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Author Topic: The dreaded nailhole topic, but...  (Read 265 times)

JimF

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The dreaded nailhole topic, but...
« on: June 21, 2019, 01:29:29 PM »
Not one about whether to do them or not, so you don't have to duck and run LOL

Would the nail holes all be in one line the whole height of the wall? Would all of the boards have been the same length?

Just curious, before I try doing some.

Thanks.

Jim F

deemery

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Re: The dreaded nailhole topic, but...
« Reply #1 on: June 21, 2019, 01:52:08 PM »
I -believe- that siding should be nailed into each stud, so the short answer to your question would be "yes". 


dave
Modeling the Northeast in the 1890s - because the little voices told me to

mark dalrymple

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Re: The dreaded nailhole topic, but...
« Reply #2 on: June 21, 2019, 03:52:29 PM »
Hi Jim.

The nail holes are set out to the studs.
Every opening (window or door) has an opening stud each side.
Building corners and windows and doors have facings which generally cover nail holes - making less work (as less nail holes have to be filled) and helping keeping water ingress out.  Therefore you usually wont see nail holes at the very corner of your structures, and only above and below the openings on the opening studs.
Studs are generally 24" apart, although I believe earlier they may have been 18"?.
As the studs are set up for the internal dimensions of the rooms, there are not always consistent distances between every stud (each room needs a stud at all corners for internal lining fixing).  Likewise the nail holes in multi story buildings do not always line up from one floor to the next.

Weatherboards are cut to lengths at the sawmill.  These come in standard sizes but I have never seen them longer than 6 metres (20').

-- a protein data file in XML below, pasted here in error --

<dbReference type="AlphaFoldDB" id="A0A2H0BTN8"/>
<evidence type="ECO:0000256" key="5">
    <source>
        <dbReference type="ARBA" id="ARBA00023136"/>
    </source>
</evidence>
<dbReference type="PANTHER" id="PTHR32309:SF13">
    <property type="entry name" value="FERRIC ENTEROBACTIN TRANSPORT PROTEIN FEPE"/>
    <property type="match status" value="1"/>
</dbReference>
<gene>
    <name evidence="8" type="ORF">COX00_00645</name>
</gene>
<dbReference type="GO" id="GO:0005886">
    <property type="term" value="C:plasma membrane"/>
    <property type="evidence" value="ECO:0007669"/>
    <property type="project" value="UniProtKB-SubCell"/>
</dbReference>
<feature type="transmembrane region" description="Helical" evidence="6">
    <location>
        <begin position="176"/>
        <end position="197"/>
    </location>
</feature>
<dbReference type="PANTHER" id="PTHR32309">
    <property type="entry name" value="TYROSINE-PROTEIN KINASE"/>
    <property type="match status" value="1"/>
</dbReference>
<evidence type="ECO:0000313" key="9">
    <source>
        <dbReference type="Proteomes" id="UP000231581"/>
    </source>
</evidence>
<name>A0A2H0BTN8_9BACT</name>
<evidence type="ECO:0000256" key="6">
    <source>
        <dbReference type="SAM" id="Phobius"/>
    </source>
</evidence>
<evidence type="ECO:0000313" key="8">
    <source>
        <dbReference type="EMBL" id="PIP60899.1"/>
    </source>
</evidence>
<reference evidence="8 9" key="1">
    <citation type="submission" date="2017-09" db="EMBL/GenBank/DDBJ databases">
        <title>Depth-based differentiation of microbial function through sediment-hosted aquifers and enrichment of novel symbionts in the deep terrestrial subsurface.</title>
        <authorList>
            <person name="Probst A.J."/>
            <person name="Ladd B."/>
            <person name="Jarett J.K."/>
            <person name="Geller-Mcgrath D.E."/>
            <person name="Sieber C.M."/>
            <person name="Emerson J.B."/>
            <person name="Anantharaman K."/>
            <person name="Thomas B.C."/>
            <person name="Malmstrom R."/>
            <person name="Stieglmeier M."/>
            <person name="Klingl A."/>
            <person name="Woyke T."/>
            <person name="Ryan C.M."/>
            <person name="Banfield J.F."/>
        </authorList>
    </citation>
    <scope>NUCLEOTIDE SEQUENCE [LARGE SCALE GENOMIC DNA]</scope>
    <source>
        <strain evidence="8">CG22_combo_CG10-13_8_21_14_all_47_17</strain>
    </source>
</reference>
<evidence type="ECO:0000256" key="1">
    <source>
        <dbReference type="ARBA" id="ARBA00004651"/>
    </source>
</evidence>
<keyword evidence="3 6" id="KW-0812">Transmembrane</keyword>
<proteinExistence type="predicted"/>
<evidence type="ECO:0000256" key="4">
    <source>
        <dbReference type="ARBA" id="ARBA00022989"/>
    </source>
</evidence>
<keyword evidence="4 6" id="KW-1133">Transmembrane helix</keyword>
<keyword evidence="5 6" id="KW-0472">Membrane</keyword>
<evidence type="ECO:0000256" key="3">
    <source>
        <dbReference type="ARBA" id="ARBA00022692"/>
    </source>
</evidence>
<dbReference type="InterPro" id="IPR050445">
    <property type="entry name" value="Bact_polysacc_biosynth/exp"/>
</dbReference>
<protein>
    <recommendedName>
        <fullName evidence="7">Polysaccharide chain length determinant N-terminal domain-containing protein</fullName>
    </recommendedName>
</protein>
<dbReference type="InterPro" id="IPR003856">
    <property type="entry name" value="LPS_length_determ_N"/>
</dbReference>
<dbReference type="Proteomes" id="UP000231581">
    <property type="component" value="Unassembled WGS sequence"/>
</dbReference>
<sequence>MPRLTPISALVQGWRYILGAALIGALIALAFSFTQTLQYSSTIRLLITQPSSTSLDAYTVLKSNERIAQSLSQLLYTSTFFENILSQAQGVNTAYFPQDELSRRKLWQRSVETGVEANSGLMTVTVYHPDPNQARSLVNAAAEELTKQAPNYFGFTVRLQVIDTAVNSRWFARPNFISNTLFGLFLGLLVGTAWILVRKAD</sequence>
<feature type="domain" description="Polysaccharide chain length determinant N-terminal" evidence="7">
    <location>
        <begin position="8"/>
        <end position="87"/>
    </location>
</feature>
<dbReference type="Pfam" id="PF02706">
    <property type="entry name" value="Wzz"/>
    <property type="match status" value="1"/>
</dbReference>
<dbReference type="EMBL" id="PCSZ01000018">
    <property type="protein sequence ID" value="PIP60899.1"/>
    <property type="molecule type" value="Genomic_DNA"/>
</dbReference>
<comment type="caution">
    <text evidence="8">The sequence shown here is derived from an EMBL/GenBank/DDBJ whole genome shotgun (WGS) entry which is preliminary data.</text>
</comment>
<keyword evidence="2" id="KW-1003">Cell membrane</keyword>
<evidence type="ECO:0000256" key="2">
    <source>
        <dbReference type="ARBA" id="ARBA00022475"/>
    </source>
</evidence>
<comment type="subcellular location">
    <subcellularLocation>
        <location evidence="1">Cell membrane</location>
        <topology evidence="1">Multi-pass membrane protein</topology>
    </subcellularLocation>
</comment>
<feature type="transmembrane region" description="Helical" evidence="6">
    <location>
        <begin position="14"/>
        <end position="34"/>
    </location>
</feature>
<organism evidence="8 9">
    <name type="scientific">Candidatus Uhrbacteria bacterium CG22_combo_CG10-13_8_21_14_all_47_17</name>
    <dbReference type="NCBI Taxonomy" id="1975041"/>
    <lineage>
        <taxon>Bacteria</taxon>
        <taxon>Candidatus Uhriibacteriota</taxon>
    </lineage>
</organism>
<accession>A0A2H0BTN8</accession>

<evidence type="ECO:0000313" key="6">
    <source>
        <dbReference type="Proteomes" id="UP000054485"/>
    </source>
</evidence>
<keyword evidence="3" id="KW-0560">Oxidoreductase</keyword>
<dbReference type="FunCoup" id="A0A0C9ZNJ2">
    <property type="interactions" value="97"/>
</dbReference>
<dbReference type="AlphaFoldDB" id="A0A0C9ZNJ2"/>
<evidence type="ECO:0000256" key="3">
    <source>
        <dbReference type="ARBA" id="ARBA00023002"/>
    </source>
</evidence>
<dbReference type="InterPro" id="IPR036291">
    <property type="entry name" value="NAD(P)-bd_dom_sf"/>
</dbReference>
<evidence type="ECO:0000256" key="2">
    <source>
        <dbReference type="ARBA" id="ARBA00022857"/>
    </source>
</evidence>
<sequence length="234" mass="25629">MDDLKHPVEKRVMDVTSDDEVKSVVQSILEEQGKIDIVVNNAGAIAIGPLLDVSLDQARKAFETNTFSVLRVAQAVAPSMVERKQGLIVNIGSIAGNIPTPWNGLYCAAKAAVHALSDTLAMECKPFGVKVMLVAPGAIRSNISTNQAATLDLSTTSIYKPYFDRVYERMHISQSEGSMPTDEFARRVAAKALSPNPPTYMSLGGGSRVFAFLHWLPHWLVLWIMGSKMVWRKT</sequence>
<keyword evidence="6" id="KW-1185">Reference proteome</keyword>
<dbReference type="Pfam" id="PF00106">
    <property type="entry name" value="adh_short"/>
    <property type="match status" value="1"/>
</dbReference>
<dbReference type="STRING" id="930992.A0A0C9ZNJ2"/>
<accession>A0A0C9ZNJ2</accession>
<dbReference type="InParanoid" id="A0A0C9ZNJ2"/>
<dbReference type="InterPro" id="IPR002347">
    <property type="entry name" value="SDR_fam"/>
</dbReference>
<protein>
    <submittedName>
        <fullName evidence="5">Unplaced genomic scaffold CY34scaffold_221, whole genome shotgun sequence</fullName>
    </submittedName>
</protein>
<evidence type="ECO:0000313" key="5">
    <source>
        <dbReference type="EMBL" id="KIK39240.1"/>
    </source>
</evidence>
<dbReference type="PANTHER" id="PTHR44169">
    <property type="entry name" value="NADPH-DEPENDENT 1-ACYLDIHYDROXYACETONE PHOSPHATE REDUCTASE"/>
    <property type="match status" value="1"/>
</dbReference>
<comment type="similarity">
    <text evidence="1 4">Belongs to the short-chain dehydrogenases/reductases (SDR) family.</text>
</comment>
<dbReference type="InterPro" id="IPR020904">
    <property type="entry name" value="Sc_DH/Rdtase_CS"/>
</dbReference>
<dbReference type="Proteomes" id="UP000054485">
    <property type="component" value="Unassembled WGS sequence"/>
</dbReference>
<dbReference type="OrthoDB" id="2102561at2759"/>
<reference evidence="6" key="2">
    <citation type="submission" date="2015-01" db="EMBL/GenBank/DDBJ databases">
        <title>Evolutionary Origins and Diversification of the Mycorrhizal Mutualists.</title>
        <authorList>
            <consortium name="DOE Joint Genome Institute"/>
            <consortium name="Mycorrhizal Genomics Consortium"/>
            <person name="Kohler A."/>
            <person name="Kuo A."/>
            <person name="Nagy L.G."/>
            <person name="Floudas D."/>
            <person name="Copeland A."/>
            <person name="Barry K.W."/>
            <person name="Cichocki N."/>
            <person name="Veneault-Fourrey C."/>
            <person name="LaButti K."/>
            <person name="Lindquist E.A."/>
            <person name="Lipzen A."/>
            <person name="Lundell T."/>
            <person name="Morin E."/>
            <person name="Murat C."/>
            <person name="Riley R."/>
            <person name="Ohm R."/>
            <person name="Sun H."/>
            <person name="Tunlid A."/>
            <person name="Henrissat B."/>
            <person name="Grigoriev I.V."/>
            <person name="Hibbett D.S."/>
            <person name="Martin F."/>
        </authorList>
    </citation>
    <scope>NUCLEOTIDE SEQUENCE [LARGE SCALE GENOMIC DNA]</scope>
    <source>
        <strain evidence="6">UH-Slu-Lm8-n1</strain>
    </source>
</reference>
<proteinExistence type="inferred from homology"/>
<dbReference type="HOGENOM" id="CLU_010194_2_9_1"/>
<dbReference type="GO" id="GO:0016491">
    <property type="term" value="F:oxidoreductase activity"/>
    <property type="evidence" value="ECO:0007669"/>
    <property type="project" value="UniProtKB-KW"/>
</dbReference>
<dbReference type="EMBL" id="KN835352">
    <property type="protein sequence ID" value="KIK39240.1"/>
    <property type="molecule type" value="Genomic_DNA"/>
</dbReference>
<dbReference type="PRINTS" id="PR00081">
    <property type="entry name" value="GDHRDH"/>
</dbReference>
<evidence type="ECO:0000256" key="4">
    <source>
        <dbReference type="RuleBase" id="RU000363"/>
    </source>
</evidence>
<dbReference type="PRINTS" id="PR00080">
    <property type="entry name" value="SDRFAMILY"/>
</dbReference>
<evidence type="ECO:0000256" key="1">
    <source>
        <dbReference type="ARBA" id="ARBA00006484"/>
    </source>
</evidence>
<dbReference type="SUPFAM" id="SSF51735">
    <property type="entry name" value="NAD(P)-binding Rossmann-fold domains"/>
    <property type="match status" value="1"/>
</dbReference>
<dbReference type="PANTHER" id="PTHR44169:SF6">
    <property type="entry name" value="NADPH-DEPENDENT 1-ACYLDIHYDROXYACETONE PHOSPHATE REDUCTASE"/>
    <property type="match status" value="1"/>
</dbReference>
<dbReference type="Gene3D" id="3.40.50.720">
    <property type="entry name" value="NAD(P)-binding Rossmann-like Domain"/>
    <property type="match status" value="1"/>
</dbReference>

Builders generally start at the bottom of the building and put on a full length.  When they get to a corner they cut a board to suit, and the offcut starts the next row.  Every join needs a nail hole both sides about an inch up from the bottom, and nice and close so it would fix to the 2" stud.  I run all my nail holes first, and then use a blade to add board joins at appropriate places (cutting through the actual nail hole) and then go back and add the extra holes each side.
A building face of shorter width than the standard weatherboard length will generally have no joins in it.
Generally weatherboards only have one nail per stud per board - however, each nail goes through the bottom of one board and the top of the one below, so in actual fact they have two.

Lastly - try to make them subtle.

Cheers, Mark.

JimF

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Re: The dreaded nailhole topic, but...
« Reply #3 on: June 21, 2019, 04:06:30 PM »
Thanks Dave and Mark.

Your short answer was what I thought, Dave, and Mark, you filled it all the details. I had thought the use of the off cuts was that way, thanks for confirming.

And yes, subtle is what I am trying for (I've never been a big advocate of nail holes on models, just my preference), as I wanted to give it a go with this kit. Not using the ponce wheel, don't like the appearance, so doing it one hole at a time with small needle in pin vise.

Thanks again.

Jim

S&S RR

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Re: The dreaded nailhole topic, but...
« Reply #4 on: June 21, 2019, 04:30:30 PM »
Jim


I'm looking forward to some pictures.  There are some fine tooth properly spaced pounce wheels on the market. I have made nail heads with a pin before and I hope you are working on a very small building. ;) 
John Siekirk
Superior & Seattle Railroad